Showing posts from September, 2014

Blood of My Blood - Barry Lyga

Jazz, Connie, and Howie are all in the hospital. No surprise after the thrills and gruesome, murderous action of Game (Book #2). Billy Dent is still on the loose, and Jazz is determined to track him down and kill him, once and for all. But Jazz, with Connie and Howie's help, still needs to figure out the mystery of the Crows. As he gets closer, Jazz starts to find out some seriously disturbing things about his childhood and his anxiety over the possibility of becoming like his father grows. Meanwhile, Connie and Billy come into very, very close contact, Howie manages to get into his fair share of trouble with the law, and Jazz realizes that his life will never be the same. This thrilling conclusion will leave you wishing you could turn away... but I promise you won't be able to.

I have been waiting in eager anticipation and fear for the conclusion of Lyga's I Hunt Killers series. Billy Dent was incredibly disturbing, engrossing, and my morbid curiosity often kept me awake m…

Brown Girl Dreaming - Jacqueline Woodson

Ohio. The Buckeye State. My fingers curl into fists, automatically This is the way, my mother said, of every baby's hand. I do not know if these hands will become Malcolm's--raised and fisted or Martin's--open and asking or James's--curled around a pen. I do not know if these hands will be Rosa's or Ruby's gently gloved and fiercely folded calmly in a lap, on a desk, around a book, ready to change the world . . .
I know there has been a LOT of positive press about Woodson's memoir in verse, written for child readers, but I have to say I wasn't entirely sure what to expect. Anyone who knows me well or who reads this blog, knows that I am hesitant about novels in verse. This year I've actually come across a number that I've enjoyed, though, and this is definitely one of those! I can only imagine the impact of hearing it read out loud by the author herself. I am definitely jealous of people who got a chance to listen to Woodson read from the book earlier this year.


El Deafo - Cece Bell

I'm a huge advocate of more (and better) representation of disability and diversity in literature for young readers. There are definitely some fantastic books out there, as evidenced by the Schneider Family Award selections over the last few years. I am so incredibly happy to have El Deafo out in the world and I hope it makes it into the hands of many, many children!!

Cece is your typical free spirit as a child, until one day she gets sick and loses her hearing. As if school's not tough already, now Cece has hearing aids and she has to wear a Phonic Ear strapped to her chest. When she discovers that the microphone that her teacher has to wear can be heard from all over the school, Cece decides to look at it as a superpower. Soon she is learning that not everyone sees her as abnormal and she actually finds ways to use her hearing difficulties to her advantage and to help her on the path to stronger friendships.

Bell's narrative is tragic, humorous, and emotionally poignant. E…

The Magician's Land - Lev Grossman


Okay, I'm not totally sure if this is just because I'm such a fanboy of Grossman, or because it really is that good (most likely both!!!), but I really love The Magician's Land.

This is the conclusion to The Magicians series. I don't totally know how to comfortably describe this series other than that it seems to be a combination of Harry Potter and The Chronicles of Narnia, only with more swearing, sex, and raw magic. I think that sounds like a good thing. Right? In any case, I mean it to sound like a positive thing!!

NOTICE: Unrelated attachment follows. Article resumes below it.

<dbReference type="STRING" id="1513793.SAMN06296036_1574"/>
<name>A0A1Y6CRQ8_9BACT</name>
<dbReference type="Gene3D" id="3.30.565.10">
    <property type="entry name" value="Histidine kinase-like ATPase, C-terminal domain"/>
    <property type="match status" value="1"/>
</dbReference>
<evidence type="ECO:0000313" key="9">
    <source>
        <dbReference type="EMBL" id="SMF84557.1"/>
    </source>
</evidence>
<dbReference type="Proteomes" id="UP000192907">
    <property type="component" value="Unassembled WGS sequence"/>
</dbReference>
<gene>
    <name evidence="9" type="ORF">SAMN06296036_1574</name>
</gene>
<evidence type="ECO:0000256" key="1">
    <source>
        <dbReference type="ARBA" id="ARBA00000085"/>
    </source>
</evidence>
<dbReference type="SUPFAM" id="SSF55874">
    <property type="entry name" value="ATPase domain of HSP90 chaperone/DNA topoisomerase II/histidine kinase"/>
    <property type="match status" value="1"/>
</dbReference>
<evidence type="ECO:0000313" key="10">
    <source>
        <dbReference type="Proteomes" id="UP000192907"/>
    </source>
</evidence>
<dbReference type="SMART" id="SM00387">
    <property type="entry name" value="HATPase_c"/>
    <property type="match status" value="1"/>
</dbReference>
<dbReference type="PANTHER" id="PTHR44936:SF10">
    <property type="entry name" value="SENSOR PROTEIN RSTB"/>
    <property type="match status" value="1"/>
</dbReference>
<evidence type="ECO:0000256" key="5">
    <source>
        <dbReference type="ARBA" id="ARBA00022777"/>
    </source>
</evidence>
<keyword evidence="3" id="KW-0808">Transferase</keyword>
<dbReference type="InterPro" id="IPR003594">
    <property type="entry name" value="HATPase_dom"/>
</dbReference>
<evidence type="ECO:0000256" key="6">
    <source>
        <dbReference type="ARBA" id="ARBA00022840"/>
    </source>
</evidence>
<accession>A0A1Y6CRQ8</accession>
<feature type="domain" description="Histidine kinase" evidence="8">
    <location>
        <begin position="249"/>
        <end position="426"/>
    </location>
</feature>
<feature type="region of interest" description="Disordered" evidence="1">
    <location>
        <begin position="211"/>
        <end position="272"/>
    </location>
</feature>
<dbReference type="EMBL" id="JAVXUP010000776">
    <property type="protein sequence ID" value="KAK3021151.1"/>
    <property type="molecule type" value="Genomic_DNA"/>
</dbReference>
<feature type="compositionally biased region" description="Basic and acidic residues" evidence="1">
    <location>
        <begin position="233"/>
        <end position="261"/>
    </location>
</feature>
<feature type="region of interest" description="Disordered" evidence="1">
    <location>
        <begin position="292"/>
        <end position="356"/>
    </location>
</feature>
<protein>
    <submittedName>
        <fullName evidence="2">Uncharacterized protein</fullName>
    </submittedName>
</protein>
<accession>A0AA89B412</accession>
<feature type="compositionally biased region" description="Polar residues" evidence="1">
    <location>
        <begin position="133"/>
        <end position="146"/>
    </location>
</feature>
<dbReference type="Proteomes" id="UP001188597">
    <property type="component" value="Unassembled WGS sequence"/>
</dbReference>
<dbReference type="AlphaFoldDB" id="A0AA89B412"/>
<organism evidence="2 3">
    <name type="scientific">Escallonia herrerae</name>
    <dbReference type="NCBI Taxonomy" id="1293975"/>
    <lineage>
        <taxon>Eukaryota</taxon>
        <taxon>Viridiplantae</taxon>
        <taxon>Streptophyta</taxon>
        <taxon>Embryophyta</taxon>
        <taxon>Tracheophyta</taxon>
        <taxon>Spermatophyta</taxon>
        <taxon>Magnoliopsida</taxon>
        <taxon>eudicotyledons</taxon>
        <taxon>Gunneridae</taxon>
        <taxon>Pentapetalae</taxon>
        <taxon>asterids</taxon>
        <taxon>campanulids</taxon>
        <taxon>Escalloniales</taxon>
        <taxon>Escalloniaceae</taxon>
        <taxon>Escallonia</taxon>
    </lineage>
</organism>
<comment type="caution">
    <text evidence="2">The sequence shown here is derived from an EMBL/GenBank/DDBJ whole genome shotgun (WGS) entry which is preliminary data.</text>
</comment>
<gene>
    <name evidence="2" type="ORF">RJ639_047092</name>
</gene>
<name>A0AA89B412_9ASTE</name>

Quentin Coldwater has lost everything. He has been cast out of Fillory, the secret magical land of his childhood dreams that he once ruled. Everything he had fought so hard for, not to mention his closest friends, is sealed away in a land Quentin may never again visit. With nothing left to lose he returns to where his story began, the Brakebills Preparatory College of Magic. But he can’t hide from his past, and it’s not long before it co…

Boys of Blur - N.D. Wilson

From the Prologue:

Shall we run with them, you and I? Shall we dodge tractors and fire for small handfuls of fur? Will we grin behind shirt masks while caught rabbits kick in our hands?

Shoes are for the slow. Pull 'em off. Tug up your socks. Shift side to side. Chase. But be quick. Very quick. Out here in the flats, when the sugarcane's burning and the rabbits are running, there can be only quick. There's quick and there's dead.

Wilson's novel follows Charlie, as he discovers the deep magic and secrets embedded in the world of the Florida everglades. Sure, the swamps and the forests are mysterious enough, but add to that a mysterious figure wearing a sword and a helmet, along with leopards and shadow enemies, and you have a book that will captivate audiences, both young and old, that have an interest in the supernatural and the unsettling.

Though the novel itself is only a brief 200 pages, Wilson is able to cover a number of intriguing and disconcerting issues without…

The Doubt Factory - Paolo Bacigalupi

I'm torn. I like many parts of this novel, but there were others that I just couldn't get past, namely the romance. The political and social commentary were particularly poignant and relevant, but I felt that the full impact of those elements was overshadowed by the superficial love story between the protagonist and her kidnapper. But I think I'm getting ahead of myself... Let's start from the beginning!

Synopsis:Everything Alix knows about her life is a lie. At least that's what a mysterious young man who's stalking her keeps saying. But then she begins investigating the disturbing claims he makes against her father. Could her dad really be at the helm of a firm that distorts the truth and covers up wrongdoing by hugely profitable corporations that have allowed innocent victims to die? Is it possible that her father is the bad guy, and that the undeniably alluring criminal who calls himself Moses--and his radical band of teen activists--is right? Alix has to ma…